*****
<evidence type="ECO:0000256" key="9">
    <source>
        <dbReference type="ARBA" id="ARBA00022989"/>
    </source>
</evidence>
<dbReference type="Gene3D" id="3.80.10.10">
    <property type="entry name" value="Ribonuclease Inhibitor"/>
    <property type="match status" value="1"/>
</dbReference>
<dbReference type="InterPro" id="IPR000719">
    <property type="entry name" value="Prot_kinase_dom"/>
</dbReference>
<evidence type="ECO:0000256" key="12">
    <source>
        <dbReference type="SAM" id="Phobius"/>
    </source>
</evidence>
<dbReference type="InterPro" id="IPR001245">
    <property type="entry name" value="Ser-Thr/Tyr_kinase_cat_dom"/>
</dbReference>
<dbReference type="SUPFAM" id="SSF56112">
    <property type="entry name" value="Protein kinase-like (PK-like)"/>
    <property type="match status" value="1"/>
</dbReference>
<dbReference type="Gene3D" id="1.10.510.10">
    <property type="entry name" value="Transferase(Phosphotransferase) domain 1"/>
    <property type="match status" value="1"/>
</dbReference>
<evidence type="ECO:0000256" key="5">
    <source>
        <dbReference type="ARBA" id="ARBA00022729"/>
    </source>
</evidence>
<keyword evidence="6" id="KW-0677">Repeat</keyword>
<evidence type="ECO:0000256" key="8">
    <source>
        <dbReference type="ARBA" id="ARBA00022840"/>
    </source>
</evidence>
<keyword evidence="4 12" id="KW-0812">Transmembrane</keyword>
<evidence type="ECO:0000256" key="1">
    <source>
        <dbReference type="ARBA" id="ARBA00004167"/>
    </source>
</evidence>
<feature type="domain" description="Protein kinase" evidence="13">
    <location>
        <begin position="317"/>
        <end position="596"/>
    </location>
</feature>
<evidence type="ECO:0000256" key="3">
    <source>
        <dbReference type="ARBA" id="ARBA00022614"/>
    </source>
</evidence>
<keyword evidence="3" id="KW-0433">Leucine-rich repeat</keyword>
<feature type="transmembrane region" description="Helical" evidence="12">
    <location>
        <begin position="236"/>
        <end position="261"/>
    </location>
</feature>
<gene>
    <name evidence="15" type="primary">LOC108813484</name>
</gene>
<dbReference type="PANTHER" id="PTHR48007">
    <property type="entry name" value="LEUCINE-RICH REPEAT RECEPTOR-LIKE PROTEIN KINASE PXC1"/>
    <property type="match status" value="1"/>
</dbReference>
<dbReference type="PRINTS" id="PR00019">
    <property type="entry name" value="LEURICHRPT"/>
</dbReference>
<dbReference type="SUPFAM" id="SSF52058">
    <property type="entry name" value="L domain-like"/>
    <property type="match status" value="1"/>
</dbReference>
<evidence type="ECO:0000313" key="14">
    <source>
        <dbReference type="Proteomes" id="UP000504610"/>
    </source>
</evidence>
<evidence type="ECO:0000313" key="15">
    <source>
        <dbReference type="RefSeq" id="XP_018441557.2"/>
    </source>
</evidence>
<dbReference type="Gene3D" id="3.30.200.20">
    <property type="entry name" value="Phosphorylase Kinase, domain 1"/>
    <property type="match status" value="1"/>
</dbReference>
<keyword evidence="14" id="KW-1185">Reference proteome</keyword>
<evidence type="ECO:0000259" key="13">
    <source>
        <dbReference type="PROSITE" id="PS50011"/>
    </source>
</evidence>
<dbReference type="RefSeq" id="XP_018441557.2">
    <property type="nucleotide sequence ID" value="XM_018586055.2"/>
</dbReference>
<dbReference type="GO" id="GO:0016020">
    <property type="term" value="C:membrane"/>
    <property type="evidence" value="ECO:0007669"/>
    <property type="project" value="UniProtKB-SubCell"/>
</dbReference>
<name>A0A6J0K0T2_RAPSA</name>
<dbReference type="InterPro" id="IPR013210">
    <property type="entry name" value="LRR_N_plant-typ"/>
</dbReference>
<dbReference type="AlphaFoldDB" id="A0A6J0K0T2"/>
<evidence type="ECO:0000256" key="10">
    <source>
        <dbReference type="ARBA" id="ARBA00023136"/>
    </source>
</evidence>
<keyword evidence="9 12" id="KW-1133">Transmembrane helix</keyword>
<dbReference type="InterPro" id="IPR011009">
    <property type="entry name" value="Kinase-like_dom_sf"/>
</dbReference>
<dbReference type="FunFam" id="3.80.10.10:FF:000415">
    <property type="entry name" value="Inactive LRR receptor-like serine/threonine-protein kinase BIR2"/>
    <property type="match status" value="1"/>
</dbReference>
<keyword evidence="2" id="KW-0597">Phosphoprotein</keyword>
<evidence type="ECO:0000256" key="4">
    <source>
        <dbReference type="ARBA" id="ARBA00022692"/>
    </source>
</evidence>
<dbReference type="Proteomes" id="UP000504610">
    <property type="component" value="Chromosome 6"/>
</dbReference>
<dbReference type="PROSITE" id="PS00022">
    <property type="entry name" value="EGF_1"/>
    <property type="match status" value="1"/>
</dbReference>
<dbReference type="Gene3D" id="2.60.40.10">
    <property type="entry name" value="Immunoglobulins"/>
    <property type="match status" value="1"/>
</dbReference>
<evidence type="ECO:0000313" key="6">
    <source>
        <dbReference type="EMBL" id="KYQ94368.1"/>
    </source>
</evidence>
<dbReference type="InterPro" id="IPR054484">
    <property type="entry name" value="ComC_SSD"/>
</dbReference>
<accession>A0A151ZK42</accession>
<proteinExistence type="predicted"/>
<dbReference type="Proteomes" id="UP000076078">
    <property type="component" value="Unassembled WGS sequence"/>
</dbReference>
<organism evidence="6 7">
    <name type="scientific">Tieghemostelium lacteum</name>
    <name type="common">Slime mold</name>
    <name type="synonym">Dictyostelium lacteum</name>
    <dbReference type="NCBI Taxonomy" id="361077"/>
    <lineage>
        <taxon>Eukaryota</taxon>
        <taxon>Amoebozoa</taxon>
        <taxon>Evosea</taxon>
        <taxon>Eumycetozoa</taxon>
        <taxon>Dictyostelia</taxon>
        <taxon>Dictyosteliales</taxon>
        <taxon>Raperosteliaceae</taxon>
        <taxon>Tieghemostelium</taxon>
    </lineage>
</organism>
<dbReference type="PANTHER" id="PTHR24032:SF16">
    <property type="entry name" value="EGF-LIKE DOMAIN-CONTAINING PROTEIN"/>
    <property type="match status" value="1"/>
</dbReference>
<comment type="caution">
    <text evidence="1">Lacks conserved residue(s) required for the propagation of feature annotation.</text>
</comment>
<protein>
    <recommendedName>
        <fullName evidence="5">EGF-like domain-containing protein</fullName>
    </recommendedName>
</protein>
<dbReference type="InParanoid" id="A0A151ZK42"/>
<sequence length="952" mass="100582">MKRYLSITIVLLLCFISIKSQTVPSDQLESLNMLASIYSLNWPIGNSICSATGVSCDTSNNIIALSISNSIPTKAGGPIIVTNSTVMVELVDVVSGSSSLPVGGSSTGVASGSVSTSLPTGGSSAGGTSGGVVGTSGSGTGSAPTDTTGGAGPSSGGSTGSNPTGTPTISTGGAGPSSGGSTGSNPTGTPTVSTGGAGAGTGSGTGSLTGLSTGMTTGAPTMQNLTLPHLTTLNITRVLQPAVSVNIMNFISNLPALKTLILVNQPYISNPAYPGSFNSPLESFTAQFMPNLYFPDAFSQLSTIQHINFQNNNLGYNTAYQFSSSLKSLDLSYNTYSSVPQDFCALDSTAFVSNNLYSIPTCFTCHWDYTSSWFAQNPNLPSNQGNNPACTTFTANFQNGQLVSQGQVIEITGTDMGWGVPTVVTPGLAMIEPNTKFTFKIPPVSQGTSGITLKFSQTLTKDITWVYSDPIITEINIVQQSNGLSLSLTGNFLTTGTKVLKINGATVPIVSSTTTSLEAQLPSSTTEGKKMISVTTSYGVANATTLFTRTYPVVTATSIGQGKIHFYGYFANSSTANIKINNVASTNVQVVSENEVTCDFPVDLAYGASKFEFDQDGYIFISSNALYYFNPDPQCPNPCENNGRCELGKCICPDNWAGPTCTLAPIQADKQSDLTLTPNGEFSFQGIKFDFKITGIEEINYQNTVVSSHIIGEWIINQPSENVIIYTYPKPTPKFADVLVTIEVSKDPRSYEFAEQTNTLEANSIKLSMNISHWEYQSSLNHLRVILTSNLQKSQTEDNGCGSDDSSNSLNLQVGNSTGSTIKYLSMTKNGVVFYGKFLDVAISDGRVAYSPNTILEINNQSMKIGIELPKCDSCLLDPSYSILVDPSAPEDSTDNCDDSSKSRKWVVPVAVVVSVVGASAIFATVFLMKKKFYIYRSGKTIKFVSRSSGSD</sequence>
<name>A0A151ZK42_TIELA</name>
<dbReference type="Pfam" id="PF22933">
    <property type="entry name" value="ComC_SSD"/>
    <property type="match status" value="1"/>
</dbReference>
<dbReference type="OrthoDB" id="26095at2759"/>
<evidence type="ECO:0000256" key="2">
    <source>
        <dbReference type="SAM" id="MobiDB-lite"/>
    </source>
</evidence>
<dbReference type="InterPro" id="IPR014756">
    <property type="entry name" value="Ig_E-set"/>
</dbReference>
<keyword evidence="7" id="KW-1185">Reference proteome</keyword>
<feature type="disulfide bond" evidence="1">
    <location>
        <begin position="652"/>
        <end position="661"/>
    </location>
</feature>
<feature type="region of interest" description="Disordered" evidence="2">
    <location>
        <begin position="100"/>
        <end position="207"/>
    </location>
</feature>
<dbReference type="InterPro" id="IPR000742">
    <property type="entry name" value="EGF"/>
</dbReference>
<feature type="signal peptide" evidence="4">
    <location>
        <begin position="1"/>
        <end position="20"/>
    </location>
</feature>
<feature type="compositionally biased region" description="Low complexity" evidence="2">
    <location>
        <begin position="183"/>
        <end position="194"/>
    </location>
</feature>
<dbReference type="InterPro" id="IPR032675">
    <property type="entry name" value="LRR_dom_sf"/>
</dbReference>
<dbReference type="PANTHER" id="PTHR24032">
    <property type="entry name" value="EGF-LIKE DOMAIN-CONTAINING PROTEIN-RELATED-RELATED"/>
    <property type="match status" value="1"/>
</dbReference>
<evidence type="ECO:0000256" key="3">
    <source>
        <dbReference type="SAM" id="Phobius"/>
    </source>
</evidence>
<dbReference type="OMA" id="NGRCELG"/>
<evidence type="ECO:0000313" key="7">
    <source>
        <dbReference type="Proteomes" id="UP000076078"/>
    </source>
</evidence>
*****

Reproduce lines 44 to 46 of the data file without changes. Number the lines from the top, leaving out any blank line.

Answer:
    </source>
</evidence>
<feature type="domain" description="Protein kinase" evidence="13">